EliteForsk grant for young ITU researcher in search of the optimal search algorithm
PhD student Tobias Christiani has received an EliteForsk travel grant of DKK 200,000. His next stop will be Harvard and MIT in search of the holy grail of algorithms: the optimal search algorithm - if it exists.
Tobias Christiani is one of the promising young researchers who will receive a travel grant of DKK 200,000 from EliteForsk on Thursday, February 23. He is currently writing his PhD on similarity search, one of the most well researched and notoriously difficult problems in computer science. The problem is about finding efficient search algorithms that find similar objects in a collection of images, sound files or text documents.
The grant from EliteForsk will fund a research stay in Boston, where Tobias Christiani will work with some of the leading researchers within the field at Harvard and MIT this fall.
The holy grail of algorithms
Existing algorithms for similarity search are often both slow and bulky when applied to large datasets. Tobias Christiani is working to develop new and faster search algorithms and ultimately hopes to find what many consider the holy grail of the field: an optimal search algorithm that is effective regardless of the type and amount of data it is applied to.
»"There are theoretical algorithms that can reduce time and space consumption by adapting themselves to the dataset, but unfortunately they are quite complicated to implement in practice. My goal is to find a simple algorithm that always adapts optimally for what it searches in, and is so simple that a programmer will be able to implement it in half an hour. That would be huge. But we do not actually know if it exists," says Tobias Christiani.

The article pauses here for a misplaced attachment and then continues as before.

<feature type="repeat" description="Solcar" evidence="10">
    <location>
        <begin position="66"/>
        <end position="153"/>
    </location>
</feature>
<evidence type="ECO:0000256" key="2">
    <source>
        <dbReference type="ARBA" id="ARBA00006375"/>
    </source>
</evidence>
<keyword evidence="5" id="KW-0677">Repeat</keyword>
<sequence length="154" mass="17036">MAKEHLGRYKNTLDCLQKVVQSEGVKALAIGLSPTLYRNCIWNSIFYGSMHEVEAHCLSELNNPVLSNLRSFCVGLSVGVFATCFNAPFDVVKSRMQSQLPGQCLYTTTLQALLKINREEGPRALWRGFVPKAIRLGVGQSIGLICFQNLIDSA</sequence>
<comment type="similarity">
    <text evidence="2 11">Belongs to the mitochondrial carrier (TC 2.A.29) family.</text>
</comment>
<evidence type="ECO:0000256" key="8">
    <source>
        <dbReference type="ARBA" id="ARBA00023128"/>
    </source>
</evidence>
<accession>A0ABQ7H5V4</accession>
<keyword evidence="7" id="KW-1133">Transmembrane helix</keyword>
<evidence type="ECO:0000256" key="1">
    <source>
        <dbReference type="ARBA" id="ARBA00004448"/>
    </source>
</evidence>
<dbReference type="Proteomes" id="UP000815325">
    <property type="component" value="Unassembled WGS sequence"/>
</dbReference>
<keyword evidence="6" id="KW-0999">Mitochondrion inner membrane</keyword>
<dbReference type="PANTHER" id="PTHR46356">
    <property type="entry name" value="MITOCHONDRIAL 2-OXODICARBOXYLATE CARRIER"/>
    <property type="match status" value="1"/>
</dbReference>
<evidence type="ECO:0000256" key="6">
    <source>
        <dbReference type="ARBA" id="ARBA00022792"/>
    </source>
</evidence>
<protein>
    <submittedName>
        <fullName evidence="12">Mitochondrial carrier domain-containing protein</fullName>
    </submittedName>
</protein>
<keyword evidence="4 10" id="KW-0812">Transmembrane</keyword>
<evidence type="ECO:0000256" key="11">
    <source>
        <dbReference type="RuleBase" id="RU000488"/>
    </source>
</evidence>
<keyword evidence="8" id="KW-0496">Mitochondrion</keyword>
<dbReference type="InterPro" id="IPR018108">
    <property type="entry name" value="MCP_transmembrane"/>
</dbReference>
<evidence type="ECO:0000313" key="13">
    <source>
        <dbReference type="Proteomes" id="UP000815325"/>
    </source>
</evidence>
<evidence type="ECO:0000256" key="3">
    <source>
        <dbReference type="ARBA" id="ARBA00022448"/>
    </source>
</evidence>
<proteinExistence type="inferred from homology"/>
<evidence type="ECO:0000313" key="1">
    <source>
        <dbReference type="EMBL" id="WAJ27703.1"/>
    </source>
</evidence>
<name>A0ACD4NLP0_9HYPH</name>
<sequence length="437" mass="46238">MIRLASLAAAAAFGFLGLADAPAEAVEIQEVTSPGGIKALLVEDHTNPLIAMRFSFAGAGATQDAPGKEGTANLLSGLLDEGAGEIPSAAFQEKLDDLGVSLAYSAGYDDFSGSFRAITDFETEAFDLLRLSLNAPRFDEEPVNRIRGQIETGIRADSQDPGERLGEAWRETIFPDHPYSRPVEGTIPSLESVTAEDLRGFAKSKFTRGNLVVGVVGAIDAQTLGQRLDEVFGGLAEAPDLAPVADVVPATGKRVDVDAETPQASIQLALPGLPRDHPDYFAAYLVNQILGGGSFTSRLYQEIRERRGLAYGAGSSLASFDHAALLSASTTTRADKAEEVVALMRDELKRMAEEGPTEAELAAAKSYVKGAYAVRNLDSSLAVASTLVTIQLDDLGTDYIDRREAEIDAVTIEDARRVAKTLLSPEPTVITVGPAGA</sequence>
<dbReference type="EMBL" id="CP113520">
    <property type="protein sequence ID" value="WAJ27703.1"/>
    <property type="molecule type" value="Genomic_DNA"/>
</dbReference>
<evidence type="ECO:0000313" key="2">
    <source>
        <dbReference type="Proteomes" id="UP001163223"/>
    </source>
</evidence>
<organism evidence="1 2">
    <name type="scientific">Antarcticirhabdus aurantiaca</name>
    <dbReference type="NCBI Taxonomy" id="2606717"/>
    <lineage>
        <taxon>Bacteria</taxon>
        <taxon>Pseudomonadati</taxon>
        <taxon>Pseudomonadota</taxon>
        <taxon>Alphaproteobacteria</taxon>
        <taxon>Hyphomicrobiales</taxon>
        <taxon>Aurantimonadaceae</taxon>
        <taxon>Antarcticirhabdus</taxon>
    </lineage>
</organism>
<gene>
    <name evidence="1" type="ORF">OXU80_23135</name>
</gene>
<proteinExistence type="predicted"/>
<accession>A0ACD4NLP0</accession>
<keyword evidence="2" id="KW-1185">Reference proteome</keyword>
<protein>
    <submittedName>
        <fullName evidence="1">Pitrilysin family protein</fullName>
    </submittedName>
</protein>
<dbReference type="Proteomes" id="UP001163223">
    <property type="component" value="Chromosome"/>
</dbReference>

My goal is to find a simple algorithm that always adapts optimally for what it searches in, and is so simple that a programmer will be able to implement it in half an hour.«
Searching for theoretical proof
At the same time, he hopes to find theoretical proof that a more efficient algorithm does not exist.
"It is a bit like proving that a car can never go faster than 100 kilometers per hour. If that was the case, you could stop trying to build a faster car, shut down an entire research branch and focus on something else instead," says Tobias Christiani.
Although his research is within the theoretical corner of computer science and not directly linked to specific uses, several companies have shown an interest in the algorithms Tobias Christiani and his colleagues are developing in the Scalable Similarity Search research project. Their search functionality can be used for instance in internet search engines, in machine learning and for big data handling.
Vibeke Arildsen, Press Officer, phone 2555 0447, email firstname.lastname@example.org